I've never been hugely fond of formal education, and I'm quite happy to see that the modern world has a lot of alternatives to offer. Many software developers are self-taught, and I would say even the ones who get a formal education are also self-taught if they are any good. This is perhaps the most obvious reason why a degree in computer science is not a great predictor of ability in software development. I've even heard people claim that there's no point in formal education at all, but that seems a bit too far to me.
It's easy to learn bits and pieces from tutorials or videos online, to build up a giant bag of facts and skills, but that's not the same as true understanding. Each fact in your bag is like a waypost planted somewhere in the knowledge space: as long as you're near it you know where you are and what you're doing. But what happens when you inadvertently wander off the path? Worse, what if you need to wander off the path because it's the only way to get where you're going? The bag of facts can't help you there.
The one thing formal education does do well is define the limits of the space, to map its contours and dimensions. You may not know how to solve every individual problem, but you know that this one falls within a class of problems, which itself falls within the boundaries of the foundational models of the entire field. In computer science, we call this "theory", but I feel like this name doesn't really do justice to the concept: defining the bounds of what is known within the field.
In logic, there are two main quantifiers you use to describe the scope of a statement. You can say it holds true for one case (existence, or ∃), or that it holds for every case (universal, or ∀). To prove something exists requires only a single example, a waypost in the knowledge space. I can prove that there is number greater than 5: it's 17. To prove that a statement holds for every single thing is much more difficult, because you need to map the entire space and reason about it.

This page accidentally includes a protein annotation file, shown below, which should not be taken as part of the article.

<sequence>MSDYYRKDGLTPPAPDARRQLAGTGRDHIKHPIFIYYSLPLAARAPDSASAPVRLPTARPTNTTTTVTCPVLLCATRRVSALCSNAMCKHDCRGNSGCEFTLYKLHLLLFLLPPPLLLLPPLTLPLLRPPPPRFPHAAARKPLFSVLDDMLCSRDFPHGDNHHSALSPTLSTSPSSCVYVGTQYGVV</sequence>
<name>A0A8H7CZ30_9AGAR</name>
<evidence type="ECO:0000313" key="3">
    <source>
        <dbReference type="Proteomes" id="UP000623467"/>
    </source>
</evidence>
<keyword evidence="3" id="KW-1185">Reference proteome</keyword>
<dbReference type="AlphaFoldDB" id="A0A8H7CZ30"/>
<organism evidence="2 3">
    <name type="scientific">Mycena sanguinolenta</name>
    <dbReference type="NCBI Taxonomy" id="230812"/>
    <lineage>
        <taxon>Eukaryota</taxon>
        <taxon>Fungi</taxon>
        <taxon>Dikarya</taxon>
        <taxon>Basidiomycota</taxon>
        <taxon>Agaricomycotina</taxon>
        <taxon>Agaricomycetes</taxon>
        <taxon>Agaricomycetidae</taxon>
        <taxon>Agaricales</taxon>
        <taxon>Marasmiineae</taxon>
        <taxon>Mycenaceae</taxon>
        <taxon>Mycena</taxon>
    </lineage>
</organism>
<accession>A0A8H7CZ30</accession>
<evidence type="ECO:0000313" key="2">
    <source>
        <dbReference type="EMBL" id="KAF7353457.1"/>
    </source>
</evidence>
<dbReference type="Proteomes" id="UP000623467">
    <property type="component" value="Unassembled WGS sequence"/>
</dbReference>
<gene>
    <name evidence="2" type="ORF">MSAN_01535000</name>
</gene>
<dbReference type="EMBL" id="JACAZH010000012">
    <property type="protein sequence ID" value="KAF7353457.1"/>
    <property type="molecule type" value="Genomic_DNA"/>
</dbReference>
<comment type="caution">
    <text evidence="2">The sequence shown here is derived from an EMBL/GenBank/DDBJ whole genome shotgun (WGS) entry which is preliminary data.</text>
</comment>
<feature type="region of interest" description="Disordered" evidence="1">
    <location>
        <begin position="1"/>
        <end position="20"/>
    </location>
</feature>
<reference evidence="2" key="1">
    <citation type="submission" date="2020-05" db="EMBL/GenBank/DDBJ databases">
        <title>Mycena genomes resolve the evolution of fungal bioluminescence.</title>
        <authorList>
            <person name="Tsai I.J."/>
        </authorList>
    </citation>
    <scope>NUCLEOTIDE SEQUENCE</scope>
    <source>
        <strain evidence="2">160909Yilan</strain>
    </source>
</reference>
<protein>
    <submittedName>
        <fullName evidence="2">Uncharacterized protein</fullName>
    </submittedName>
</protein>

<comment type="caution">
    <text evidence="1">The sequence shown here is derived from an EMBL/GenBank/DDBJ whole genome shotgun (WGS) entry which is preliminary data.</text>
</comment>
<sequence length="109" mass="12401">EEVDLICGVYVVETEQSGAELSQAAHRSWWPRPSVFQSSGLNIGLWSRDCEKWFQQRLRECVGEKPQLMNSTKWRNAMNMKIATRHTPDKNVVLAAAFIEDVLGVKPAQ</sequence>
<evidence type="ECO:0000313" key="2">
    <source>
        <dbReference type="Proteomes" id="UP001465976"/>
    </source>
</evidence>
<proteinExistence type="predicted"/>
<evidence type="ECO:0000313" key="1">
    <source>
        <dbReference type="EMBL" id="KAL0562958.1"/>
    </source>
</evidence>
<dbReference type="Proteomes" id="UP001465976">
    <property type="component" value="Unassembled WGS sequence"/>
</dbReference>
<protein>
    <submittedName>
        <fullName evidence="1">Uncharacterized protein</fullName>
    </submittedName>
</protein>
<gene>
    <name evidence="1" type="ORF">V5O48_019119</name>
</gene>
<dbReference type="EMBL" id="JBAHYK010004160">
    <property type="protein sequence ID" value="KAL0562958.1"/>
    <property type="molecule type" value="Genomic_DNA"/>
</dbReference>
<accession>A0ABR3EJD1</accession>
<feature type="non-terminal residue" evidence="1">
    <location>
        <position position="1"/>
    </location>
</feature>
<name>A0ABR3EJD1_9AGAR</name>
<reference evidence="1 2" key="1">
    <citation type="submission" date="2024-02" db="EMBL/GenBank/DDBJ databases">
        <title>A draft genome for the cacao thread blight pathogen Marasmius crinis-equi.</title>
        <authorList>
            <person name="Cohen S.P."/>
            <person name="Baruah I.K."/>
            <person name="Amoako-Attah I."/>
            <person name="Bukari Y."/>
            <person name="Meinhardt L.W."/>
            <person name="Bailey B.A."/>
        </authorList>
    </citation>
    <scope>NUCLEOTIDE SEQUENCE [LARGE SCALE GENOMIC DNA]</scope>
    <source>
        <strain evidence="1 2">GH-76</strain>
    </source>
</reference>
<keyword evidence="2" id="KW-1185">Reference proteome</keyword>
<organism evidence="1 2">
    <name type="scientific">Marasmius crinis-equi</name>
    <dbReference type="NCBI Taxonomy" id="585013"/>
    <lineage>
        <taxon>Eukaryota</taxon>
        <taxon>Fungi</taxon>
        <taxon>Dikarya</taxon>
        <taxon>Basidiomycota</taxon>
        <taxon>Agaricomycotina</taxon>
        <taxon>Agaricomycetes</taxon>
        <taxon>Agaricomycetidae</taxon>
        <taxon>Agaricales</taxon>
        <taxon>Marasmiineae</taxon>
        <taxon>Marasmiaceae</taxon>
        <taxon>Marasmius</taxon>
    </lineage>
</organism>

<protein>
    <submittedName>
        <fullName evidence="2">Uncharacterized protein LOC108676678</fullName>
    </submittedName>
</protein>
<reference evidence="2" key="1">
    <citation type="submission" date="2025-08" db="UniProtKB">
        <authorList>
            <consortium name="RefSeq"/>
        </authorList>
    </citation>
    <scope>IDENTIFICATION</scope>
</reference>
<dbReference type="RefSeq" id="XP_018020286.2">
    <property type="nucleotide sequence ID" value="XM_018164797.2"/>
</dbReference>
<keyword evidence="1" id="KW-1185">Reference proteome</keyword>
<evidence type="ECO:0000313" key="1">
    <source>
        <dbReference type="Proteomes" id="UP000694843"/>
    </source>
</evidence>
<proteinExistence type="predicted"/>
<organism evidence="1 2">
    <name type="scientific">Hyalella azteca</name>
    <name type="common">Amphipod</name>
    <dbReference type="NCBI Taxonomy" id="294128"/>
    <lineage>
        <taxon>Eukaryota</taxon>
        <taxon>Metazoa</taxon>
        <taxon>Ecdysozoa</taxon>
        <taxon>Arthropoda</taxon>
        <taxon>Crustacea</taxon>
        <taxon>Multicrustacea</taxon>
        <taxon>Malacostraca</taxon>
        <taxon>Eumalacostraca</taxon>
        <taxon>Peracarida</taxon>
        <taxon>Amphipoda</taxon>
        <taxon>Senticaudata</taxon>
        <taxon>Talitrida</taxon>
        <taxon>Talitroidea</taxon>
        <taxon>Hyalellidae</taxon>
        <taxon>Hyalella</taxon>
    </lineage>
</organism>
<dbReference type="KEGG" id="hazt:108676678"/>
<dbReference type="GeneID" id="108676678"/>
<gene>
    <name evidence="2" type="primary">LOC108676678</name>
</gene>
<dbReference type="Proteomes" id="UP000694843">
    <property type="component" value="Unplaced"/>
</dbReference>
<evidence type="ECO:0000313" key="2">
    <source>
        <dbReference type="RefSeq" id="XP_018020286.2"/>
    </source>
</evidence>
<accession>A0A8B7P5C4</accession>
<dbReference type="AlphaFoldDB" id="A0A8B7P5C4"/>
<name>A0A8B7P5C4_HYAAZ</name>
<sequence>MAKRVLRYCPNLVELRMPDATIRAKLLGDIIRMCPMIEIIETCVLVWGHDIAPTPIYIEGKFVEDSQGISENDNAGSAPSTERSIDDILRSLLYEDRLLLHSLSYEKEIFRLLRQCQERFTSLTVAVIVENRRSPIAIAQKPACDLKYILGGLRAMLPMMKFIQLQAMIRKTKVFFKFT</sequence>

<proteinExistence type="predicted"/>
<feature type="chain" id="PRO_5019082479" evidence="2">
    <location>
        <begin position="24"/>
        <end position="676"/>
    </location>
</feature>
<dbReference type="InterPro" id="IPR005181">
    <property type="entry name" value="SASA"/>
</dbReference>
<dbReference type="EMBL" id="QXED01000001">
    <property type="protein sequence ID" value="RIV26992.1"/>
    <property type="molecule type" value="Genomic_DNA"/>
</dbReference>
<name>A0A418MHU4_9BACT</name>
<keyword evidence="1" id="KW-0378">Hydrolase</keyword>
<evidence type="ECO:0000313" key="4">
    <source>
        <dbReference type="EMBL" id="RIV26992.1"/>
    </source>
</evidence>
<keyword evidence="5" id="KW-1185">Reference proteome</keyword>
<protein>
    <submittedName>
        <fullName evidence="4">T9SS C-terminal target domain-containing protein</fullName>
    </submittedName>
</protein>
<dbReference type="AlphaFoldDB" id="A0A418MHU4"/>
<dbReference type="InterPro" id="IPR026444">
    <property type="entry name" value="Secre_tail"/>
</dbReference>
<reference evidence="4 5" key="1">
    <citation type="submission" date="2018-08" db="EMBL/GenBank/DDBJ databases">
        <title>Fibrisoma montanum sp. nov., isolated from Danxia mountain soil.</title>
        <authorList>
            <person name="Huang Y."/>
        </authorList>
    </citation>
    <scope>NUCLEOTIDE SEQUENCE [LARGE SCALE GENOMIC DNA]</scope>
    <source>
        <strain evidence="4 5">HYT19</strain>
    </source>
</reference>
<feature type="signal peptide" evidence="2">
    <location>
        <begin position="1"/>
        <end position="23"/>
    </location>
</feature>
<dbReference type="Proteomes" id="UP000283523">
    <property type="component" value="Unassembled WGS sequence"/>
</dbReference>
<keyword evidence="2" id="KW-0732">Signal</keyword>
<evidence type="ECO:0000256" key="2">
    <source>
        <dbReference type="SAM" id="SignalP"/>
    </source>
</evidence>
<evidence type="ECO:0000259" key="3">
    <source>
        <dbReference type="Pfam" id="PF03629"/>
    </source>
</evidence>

You might think that's a bit ambitious. After all, how often do you actually need to reason about the entire space of things, or prove something universally? In practical terms, if I know lots and lots of facts and skills, isn't that good enough? Over the course of a lifetime of study you can build up a stunningly large bag of tricks. But there's still one thing you can't do: disprove anything. To say that something doesn't exist is to say that everything isn't that thing. You need universals for that, and without them you're limited to saying "well, I haven't seen it yet, but..."
To say no to something, to understand what is possible and what isn't, or reason about the unknown at all requires a particular kind of knowledge. I think of it as exhaustive knowledge: once you have it, you're done searching. I don't need to wonder if you can make a significantly faster comparison sort, or an infinite compression algorithm. I may not know the exact details of every minor new piece of knowledge that comes out of those spaces, but I know their limits.
I think formal education is good at giving exhaustive knowledge because that's its stated aim, and I don't think many self-directed resources share that aim. I'm hopeful that more such resources will come to exist over time, especially as more people come to realise the power of self-directed learning. In the meantime, though, it's easy to be led astray. Don't settle for a bag of facts, true understanding only comes from exhaustive knowledge.